Understanding the influence of the initial level of functional reserves in the restoration of motor skills is a problem to be explored. The World Health Organization recently proposed an innovative model of healthy aging that articulates functional ability, the environment and the interactions between the two. Cesari et al. (2018) considered that “functional ability is determined by the intrinsic capacity (physical and mental) and in reference of the International Classification of Functioning, Disability and Health (ICF) framework, five domains (i.e, locomotion, vitality, cognition, psychological, sensory) are pivotal for capturing the individual’s intrinsic ability and therefore also reserves”. This preoccupation with individual functional reserves serves the prevention of frailty, and various works seek the validation of tools for screening for clinical signs of significant decrease in functional ability [32, 35, 37, 63]. The identification of reserves could also serve the rehabilitation of people with loss of autonomy and help in the definition of physical reconditioning planning models, taking into account the initial level and also the ability to progress.
This study included a number of limitations. In an interventional study, it would have been necessary to have a control group and to carry out a randomized-controlled study. The sample size (338 people), requiring a bootstrapping method to improve the power of the analysis, is a limitation. The specification in sub-profiles, qualified as low and middle level of balance, represented respectively only 14 and 12% of the total population. Larger recruitment with low-level equilibrium profiles should be a perspective in a future study. Another limitation is the relationship between assessment tasks and postural and balance reconditioning exercises reported during the 12-week training program. Although assessment tasks were not included in the training sessions, there is a close relationship between the assessment conditions and the motor skills mobilized during the adapted physical activity sessions . This practice encouraged the learning and control of different types of movement, such as postural regulations in people with the weakest abilities at the beginning of the program. They practiced some adapted exercises centered on the perturbation of basic balance before engaging in more complex and intensive situations. They included locomotion and coordination tasks that solicited more intensive kinesthetic and muscular-articular dimensions. The use of a randomized-controlled study would allow the creation of several groups and yield a more precise work (i) on the notions of training individualization with regard to the functional capacities and (ii) on the management of the concepts of dose-response [65, 66]. The characteristics of the three-month PBM program with two 90-min weekly sessions, in groups of approximately ten people, may represent a limitation and warrant further study with other characteristics such as duration, frequency and driving practice contents.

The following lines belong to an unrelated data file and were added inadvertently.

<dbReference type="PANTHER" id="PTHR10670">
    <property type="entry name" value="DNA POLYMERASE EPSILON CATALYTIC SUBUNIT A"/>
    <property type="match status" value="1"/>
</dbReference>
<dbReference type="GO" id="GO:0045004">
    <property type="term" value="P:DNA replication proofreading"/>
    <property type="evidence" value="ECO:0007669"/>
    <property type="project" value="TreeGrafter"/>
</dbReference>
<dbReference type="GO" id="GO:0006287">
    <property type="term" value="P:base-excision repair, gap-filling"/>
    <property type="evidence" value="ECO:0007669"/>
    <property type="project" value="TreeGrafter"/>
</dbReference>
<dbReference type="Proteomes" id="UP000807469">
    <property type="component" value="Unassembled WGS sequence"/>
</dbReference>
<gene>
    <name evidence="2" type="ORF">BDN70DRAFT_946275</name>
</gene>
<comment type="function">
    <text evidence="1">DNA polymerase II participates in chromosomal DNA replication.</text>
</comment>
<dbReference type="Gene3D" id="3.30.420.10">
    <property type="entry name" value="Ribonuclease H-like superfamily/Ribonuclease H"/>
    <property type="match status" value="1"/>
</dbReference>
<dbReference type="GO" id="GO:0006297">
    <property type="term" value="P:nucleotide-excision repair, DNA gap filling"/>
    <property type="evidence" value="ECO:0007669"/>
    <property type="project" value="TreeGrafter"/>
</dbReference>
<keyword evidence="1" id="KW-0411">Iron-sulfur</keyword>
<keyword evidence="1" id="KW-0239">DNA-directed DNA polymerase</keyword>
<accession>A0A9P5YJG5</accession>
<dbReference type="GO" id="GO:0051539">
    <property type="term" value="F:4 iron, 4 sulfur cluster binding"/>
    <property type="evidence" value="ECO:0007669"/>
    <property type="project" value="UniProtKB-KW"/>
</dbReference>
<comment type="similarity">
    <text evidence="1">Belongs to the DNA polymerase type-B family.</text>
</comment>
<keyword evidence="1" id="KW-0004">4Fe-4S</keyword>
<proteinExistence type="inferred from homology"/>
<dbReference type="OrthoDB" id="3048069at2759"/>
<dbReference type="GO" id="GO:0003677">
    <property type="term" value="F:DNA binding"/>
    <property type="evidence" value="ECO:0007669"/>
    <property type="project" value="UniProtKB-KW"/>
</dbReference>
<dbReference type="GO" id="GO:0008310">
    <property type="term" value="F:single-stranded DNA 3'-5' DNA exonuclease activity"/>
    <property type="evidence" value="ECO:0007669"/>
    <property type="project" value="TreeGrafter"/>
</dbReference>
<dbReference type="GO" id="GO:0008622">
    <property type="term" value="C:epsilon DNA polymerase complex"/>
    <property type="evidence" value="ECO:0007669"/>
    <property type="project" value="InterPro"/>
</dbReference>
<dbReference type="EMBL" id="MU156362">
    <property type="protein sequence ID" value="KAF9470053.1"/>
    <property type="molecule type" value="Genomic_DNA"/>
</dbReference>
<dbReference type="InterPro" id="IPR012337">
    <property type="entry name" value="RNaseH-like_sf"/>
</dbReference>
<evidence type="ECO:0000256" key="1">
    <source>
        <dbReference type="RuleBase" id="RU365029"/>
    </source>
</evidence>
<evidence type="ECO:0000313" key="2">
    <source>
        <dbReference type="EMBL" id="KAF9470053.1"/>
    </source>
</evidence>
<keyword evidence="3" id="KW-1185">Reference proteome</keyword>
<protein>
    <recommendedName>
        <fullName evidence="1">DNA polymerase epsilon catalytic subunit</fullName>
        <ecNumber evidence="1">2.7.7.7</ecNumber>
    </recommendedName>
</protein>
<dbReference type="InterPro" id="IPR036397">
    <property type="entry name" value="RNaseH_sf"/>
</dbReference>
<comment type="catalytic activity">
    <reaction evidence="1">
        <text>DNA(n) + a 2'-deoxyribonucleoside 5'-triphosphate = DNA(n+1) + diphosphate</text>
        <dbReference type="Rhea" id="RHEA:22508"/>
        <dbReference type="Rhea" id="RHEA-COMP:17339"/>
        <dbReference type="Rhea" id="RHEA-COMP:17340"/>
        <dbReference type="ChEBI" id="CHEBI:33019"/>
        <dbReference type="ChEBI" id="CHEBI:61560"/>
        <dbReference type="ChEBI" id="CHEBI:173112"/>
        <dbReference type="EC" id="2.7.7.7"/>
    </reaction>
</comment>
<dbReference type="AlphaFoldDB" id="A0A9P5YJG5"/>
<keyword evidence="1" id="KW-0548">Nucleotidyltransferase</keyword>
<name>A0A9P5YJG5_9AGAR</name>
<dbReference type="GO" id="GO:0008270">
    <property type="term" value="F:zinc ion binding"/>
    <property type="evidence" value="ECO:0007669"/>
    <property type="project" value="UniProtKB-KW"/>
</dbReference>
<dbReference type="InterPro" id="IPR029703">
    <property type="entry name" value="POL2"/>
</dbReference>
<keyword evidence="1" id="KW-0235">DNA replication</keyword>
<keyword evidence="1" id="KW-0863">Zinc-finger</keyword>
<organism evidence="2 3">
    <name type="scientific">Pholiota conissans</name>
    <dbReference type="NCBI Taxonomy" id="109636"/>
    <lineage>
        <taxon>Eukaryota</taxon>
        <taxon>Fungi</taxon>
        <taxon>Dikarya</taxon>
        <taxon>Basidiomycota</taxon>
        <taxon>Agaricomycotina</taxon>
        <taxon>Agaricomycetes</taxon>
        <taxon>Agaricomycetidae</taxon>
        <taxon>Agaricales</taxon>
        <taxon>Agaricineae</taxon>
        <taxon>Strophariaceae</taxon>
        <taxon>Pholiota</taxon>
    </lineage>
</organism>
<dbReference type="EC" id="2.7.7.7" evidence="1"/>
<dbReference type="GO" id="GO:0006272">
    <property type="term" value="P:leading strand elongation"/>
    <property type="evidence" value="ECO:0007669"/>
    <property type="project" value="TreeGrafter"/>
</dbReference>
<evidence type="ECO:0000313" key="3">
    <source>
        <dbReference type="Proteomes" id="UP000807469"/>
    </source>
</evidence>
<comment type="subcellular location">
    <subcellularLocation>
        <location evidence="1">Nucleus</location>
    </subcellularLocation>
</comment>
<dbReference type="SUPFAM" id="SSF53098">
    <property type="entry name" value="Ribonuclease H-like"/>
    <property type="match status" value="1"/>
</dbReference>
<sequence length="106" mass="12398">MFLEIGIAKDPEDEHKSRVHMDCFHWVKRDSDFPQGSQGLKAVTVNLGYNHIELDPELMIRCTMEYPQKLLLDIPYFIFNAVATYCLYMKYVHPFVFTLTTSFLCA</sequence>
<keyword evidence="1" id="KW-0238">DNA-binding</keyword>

This study confirms the effect of a three-month physical conditioning PBM-HE program, with kinesthetic, postural and muscular-articular solicitations and information on health education to optimize the balance capacities of sedentary older adults who are at risk of falling. The second part of this study hypothesized that people with lower balance capacities would have a significantly limited progression. This assumption is partially invalid with the observation of a significant increase in balance capacities in older adults with a low level of balance, exclusively on basic motor behaviors and basic balance capacities. Future studies are still needed to identify specific training planning models that serve to optimize the functional reserves of the weakest people.
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The authors would like to thank the Caisse d’Assurance Régionale Santé au Travail du Languedoc Roussillon (CARSAT LR) and the association MAVIE for collaboration on this research. The authors are very grateful to Anna Bedbrook for presubmission editorial assistance and the LabEx NUMEV incorporated into the I-Site MUSE for the contribution to publication costs.
This project was supported by the LabEx NUMEV incorporated into the I-Site MUSE.
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Bernard, P.L., Blain, H., Gerazime, A. et al. Relationship between a three-month physical conditioning “posture-balance-motricity and health education” (PBM-HE) program on postural and balance capacities of sedentary older adults: influence of initial motor profile. Eur Rev Aging Phys Act 15, 14 (2018). https://doi.org/10.1186/s11556-018-0203-0